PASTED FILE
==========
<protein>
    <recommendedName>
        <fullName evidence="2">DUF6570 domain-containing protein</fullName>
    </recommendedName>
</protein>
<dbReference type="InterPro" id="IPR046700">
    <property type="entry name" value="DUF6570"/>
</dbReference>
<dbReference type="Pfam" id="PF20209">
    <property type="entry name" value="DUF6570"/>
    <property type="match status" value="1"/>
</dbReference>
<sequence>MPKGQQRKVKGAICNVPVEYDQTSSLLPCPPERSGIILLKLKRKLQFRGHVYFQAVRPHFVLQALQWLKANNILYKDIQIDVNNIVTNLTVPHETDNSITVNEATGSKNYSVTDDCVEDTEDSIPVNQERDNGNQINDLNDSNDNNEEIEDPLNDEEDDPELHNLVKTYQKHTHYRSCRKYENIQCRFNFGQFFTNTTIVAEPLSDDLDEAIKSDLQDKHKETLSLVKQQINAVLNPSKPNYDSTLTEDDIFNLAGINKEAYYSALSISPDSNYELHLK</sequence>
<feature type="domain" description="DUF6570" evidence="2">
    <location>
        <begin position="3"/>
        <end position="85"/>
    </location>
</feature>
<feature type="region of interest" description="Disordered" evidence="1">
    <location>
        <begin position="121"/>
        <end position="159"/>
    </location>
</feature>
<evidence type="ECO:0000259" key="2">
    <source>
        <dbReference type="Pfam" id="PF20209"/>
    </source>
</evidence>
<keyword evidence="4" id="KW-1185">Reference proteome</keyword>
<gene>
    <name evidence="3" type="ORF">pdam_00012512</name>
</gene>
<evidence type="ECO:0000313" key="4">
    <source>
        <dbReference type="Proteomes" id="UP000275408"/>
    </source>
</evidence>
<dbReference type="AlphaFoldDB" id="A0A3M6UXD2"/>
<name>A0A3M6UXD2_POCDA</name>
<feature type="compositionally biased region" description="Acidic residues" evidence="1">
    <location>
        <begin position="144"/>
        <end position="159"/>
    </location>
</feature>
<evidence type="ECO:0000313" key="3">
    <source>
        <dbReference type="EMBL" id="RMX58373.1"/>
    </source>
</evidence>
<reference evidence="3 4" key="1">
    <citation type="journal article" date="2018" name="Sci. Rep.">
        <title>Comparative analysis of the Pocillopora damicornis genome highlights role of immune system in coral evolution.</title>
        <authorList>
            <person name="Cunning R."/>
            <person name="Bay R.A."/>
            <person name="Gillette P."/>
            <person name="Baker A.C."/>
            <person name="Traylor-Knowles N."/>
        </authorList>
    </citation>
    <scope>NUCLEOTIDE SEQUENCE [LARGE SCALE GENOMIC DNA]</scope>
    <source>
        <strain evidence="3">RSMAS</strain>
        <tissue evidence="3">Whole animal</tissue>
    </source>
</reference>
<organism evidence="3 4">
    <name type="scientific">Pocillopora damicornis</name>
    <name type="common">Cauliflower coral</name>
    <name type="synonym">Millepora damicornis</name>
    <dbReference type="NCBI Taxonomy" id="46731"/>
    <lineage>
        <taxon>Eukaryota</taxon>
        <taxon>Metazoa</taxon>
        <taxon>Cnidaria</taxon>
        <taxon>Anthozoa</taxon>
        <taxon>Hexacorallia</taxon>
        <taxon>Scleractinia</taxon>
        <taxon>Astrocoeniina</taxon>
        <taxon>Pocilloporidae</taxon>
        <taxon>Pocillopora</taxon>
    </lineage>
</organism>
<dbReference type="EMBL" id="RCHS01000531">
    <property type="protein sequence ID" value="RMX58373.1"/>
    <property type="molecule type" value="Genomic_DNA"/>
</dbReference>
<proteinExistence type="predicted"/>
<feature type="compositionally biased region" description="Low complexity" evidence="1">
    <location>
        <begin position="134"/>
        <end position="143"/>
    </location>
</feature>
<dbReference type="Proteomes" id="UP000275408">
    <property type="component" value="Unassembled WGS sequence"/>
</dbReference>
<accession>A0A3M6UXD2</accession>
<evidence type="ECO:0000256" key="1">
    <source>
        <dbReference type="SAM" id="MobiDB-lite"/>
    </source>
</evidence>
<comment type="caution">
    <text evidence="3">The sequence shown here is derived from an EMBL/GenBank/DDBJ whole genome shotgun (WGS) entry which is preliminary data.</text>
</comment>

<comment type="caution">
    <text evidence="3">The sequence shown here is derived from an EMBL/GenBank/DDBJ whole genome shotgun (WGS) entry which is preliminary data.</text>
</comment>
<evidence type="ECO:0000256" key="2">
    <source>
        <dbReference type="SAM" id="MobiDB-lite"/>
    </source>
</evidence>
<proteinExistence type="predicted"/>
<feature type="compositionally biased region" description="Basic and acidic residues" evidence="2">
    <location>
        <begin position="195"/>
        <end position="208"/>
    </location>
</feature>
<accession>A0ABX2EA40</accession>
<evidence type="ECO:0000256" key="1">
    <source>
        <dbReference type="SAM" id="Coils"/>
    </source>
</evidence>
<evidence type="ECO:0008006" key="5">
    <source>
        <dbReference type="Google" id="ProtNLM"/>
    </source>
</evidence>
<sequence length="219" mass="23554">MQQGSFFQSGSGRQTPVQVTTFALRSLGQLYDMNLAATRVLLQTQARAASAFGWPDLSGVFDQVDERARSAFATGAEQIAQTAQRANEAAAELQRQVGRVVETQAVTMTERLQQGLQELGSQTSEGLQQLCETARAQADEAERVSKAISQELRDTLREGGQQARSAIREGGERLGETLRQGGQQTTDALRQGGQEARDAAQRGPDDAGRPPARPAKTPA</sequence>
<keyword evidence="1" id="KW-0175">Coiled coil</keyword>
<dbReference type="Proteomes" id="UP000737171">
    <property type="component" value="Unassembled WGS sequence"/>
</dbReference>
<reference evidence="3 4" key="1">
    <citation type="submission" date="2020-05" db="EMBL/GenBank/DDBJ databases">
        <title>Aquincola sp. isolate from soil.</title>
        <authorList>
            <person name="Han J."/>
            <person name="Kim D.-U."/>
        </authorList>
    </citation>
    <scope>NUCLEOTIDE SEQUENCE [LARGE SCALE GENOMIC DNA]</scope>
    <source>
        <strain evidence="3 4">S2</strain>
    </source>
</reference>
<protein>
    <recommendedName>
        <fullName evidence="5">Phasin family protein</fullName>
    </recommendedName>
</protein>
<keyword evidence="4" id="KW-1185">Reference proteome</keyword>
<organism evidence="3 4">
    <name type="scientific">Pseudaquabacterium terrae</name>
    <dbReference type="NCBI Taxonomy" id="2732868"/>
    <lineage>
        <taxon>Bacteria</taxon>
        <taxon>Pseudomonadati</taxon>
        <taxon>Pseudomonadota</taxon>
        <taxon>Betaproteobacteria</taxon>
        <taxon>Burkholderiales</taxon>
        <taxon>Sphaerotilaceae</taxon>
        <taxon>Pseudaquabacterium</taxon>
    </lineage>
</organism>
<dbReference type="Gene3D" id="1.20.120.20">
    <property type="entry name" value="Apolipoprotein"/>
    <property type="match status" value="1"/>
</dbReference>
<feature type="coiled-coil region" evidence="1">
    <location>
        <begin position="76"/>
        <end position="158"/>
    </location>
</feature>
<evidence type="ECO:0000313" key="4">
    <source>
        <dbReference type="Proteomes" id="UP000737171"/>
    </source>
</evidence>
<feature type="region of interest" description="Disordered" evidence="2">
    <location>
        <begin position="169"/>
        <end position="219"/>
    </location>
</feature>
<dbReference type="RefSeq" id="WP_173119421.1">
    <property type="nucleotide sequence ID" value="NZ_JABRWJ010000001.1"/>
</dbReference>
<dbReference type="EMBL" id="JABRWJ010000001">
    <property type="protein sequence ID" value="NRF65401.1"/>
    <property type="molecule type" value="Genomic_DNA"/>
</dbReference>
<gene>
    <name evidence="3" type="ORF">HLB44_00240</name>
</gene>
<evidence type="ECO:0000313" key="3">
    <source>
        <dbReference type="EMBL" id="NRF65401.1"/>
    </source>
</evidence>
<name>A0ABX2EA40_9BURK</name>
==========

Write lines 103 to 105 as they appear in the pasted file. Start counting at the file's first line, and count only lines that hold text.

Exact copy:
    <source>
        <dbReference type="SAM" id="MobiDB-lite"/>
    </source>